So those were my favorite of the bunch, but if you want to learn more about why your favorite, most hated or any other NHL team got its name click here. It’s fascinating stuff.

(H/T to Kukla’s Korner.)

Video: Black cat hits the ice before Sharks-Predators Game 1

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Perhaps it’s an ominous sign of bad luck to come, but for which team?

Prior to puck drop between the host San Jose Sharks and Nashville Predators in Game 1 on Friday, a black cat hit the ice at SAP Center, taking a nervous stroll along the boards.

Not sure exactly where it came from, although it’s possible someone was feeling extra superstitious before the start of this series.

Official update on the really important story of the evening:

Speed, skill help Stars score late victory to take series lead over Blues

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The Dallas Stars scored a late winner, held on in the final minute and eventually struck first in their best-of-seven second-round series with the St. Louis Blues.

Once again, it was the speed and skill of the Stars that proved to be the difference in the end. Radek Faksa scored with less than five minutes remaining in the third period, breaking the deadlock and giving Dallas a 2-1 victory and 1-0 series lead over their Central Division foes on Friday.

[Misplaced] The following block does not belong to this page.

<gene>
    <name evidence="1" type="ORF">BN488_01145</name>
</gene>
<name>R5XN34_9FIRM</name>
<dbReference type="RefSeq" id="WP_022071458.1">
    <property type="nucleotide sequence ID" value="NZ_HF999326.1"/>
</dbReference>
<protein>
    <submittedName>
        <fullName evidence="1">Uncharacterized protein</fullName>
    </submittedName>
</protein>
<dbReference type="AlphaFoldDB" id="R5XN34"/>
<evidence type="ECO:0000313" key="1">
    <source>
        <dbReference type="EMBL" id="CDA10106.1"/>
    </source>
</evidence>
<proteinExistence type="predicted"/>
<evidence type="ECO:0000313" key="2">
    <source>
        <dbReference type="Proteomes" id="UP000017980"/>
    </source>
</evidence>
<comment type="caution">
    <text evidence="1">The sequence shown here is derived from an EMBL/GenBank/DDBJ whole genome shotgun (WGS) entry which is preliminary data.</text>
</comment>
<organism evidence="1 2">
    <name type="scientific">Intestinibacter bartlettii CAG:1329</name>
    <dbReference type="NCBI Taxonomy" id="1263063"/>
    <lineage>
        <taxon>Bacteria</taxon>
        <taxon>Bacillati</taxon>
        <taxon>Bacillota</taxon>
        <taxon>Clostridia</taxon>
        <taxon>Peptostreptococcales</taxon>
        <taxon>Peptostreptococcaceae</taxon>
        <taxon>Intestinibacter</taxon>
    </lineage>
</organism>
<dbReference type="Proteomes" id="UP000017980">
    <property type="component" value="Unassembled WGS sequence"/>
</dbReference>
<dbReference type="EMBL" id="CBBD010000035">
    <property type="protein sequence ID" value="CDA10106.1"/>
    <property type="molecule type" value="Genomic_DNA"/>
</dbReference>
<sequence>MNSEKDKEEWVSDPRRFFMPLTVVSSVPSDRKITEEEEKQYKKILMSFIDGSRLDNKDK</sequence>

As he entered the zone on the rush, Faksa dished off to a flying Ales Hemsky, who was denied by Brian Elliott in alone. But Faksa followed up, jamming in the rebound to give the Stars the lead, as both St. Louis defensemen Jay Bouwmeester and Alex Pietrangelo were caught by the speed of the Dallas forwards on the rush.

The Stars held on from there, as the Blues made a late push to tie the game.

Kari Lehtonen stopped 31 of 32 shots for Dallas, while Elliott was busy throughout the night, stopping 40 of 42 shots.

Elliott was furious after the Stars opened the scoring in the second period, as Antoine Roussel tallied on a rebound after yet another nice Dallas passing play in the offensive zone.

Stars forward Patrick Eaves left the game early in the third period and didn’t play another shift after being hit in the lower part of his leg with the puck from a point shot.

 

Video: Roussel opens the scoring for Dallas and Elliott wasn’t happy about it

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The Dallas Stars grabbed the all-important first goal in Game 1 against the St. Louis Blues on Friday. And it was agitating forward Antoine Roussel who capitalized in the second period.

Roussel buried a rebound at the end of a pretty passing play from the Stars. Blues goalie Brian Elliott was furious, as defenseman Jay Bouwmeester slid into the crease in an attempt to block the shot.

WATCH LIVE: Nashville Predators at San Jose Sharks – Game 1

Nashville Predators' Paul Gaustad, left, defends against San Jose Sharks' Joel Ward (42) during the third period of an NHL hockey game Wednesday, Oct. 28, 2015, in San Jose, Calif. Nashville won 2-1. (AP Photo/Ben Margot)
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After stunning the Anaheim Ducks with a Game 7 win in the first round, the Nashville Predators remain in California to take on the San Jose Sharks in the second round. You can catch Game 1 on NBCSN (10:30 p.m. ET) or online with the NBC Sports’ Live Extra.

CLICK HERE TO WATCH LIVE

Here are some links to check out for tonight’s game:

Sharks have some ‘pent up energy,’ eager to start series with Preds

Game 7 win is ‘a big step’ for Predators